MANILA, Philippines — The country’s labor situation deteriorated anew in August as the number of jobless Filipinos rose following the fresh round of lockdowns due to a spike in COVID cases.
The latest report of the Philippine Statistics Authority (PSA) showed that the unemployment rate jumped to 8.1 percent from 6.9 percent in July.
This accounts for 3.88 million unemployed Filipinos in the labor force. In August alone, some 800,000 individuals went jobless.
The government reimposed for the third time in August the strictest community quarantine in Metro Manila, nearby economic hubs and other provinces due to surging virus cases amid the spread of the more transmissible Delta variant.
President Duterte’s economic team said the spike in the jobless rate was expected with the return to lockdown during the month.
With the possibility of further easing restrictions as COVID cases start to decline and more Filipinos get vaccinated, economic managers maintained that the trend would aid in recovery.
“This trend will support the further reopening of the economy and the use of granular lockdowns to allow the majority to return to work and earn a living,” they said.
But Leonardo Lanzona, labor economist and professor at the Ateneo de Manila University, said the prospects for a quick recovery seems out of the question even without the lockdowns.
“Once we ease the alert levels, we can experience gains mainly because of base effects. But after that, the road remains difficult,” Lanzona told The STAR.
He said a comprehensive industrial plan that includes retraining and education would be needed.
More than the weak pandemic response in testing and vaccination, Lanzona maintained that the government should start exploring how industries can be developed in other areas.
Economic activities are highly concentrated in Metro Manila, Calabarzon and Central Luzon. Paralyzing the three regions thus results in severe economic repercussions, including job and income losses.
“The goal is to create more urban areas in the country that can foster more industrialization. We can hedge risks by strategically using government funds to offset the risks of any market disruption,” Lanzona said.
IBON executive director Sonny Africa, for his part, said the government’s job creation strategy has to be drastically overhauled to address the structural problem of widespread informality made even worse by the pandemic.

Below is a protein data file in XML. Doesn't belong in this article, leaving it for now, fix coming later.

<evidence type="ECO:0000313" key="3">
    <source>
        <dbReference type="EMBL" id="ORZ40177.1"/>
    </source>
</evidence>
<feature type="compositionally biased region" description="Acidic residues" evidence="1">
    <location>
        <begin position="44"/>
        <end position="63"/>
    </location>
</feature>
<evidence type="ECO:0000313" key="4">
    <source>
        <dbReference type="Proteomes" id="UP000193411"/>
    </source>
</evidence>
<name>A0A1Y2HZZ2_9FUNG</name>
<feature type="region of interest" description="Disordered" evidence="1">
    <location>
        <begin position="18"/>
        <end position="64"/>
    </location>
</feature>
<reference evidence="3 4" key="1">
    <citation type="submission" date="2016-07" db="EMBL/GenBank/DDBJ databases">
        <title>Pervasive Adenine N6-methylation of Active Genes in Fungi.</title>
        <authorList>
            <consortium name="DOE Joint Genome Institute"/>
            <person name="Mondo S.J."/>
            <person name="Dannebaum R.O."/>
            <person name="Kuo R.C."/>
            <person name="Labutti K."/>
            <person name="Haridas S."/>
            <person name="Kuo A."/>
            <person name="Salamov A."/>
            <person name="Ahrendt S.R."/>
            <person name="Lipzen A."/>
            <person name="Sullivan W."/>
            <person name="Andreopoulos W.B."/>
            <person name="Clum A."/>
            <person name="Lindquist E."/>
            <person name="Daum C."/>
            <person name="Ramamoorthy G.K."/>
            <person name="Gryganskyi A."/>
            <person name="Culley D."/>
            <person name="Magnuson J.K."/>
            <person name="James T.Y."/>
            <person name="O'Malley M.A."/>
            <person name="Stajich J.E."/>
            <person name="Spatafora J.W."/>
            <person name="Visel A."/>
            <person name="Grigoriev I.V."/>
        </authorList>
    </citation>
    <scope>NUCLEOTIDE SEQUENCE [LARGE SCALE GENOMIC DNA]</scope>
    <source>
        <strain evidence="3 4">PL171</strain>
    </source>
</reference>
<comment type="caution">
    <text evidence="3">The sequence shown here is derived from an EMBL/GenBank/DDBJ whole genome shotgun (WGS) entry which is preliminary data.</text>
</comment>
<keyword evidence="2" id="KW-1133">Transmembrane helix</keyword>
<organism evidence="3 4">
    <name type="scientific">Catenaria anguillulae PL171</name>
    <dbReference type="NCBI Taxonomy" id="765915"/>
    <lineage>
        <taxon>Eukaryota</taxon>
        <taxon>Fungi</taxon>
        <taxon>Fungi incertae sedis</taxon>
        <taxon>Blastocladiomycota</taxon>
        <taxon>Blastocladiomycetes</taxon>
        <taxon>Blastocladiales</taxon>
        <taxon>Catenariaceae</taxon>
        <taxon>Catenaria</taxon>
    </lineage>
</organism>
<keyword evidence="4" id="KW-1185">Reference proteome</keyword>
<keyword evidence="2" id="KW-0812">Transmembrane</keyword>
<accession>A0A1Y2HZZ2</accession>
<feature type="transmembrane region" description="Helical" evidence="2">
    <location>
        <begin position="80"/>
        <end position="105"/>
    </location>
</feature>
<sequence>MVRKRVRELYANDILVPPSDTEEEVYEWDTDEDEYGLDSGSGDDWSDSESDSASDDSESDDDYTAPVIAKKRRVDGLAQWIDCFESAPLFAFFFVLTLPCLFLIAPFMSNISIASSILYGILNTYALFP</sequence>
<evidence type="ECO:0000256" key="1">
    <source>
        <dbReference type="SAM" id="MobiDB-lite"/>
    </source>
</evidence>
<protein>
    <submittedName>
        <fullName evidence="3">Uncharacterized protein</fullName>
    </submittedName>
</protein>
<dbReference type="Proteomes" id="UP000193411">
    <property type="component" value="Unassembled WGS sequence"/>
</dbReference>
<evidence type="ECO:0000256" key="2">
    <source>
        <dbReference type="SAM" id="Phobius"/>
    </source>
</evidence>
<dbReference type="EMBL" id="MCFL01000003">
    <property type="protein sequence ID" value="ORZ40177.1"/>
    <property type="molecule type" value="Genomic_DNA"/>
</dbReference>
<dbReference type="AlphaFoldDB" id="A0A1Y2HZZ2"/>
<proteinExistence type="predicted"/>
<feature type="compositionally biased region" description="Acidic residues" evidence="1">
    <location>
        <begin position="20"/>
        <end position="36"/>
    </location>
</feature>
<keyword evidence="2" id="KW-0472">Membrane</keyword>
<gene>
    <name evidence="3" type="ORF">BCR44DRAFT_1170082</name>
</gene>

Africa said long-term sustainable job creation can only come from a more robust agriculture and Filipino industry, while proper containment of the pandemic instead of lockdowns can save jobs in the short term.
“And the best way to immediately restore so much lost jobs and collapsed livelihoods is by giving substantial ayuda, which will spur domestic demand and give community entrepreneurs and small enterprises a reason to stay in business,” Africa told The STAR.
“Meaningful ayuda and ample support for small enterprises will create a virtuous cycle of demand, growth and investment,” he said.
Meanwhile, the country’s labor force participation rate, or those Filipinos aged 15 years and above, improved to 63.6 percent of the total working age population from 59.8 percent, as more people rejoined the labor force.
This is equivalent to around 48.12 million economically active Filipinos whether employed or looking for work, a significant increase from the 44.74 million in July.
The underemployment rate, pertaining to the proportion of workers who were looking for more hours of work, also eased to 14.7 percent or 6.48 million Filipinos from 20.9 percent or 8.69 million the previous month.
With restrictions in place during the month, the average weekly hours of work of an employed person decreased to 39.6 hours from 41.8 hours in July.
The economic team said safe reopening of the economy, limiting restrictions to granular lockdowns, and accelerating the vaccination program are key to the recovery.
They are also banking on the delivery of more than 125 million doses by the end-2021 and the opening of vaccination to the general population by October.
The economic team said the government will continue pursuing structural reforms to provide the country with a strong foundation for growth beyond the pandemic as it called on lawmakers to swiftly pass needed legislation.
These include amendments to the Public Service Act, Retail Trade Liberalization Act, and Foreign Investment Act, to help the country attract more foreign investments and build better infrastructure.
Meanwhile, the industries that showed the largest decrease in job creation include education at 238,000, administrative and support service activities at 183,000, and professional, scientific and technical activities at 110,000.
The economic managers said jobs in education are expected to improve gradually following Duterte’s approval to begin piloting face-to-face classes in low-risk areas.
Increases, on the other hand, were recorded in agriculture and forestry, wholesale and retail trade, and manufacturing.
Workers are grouped into the three sectors, namely, agriculture, industry, and the services sector. Those in the services sector comprised most of the employed persons, accounting for 56 percent share during the month.
Services sector was followed by agriculture with 25.1 percent share while the industry sector accounted for the smallest share of 18.9 percent.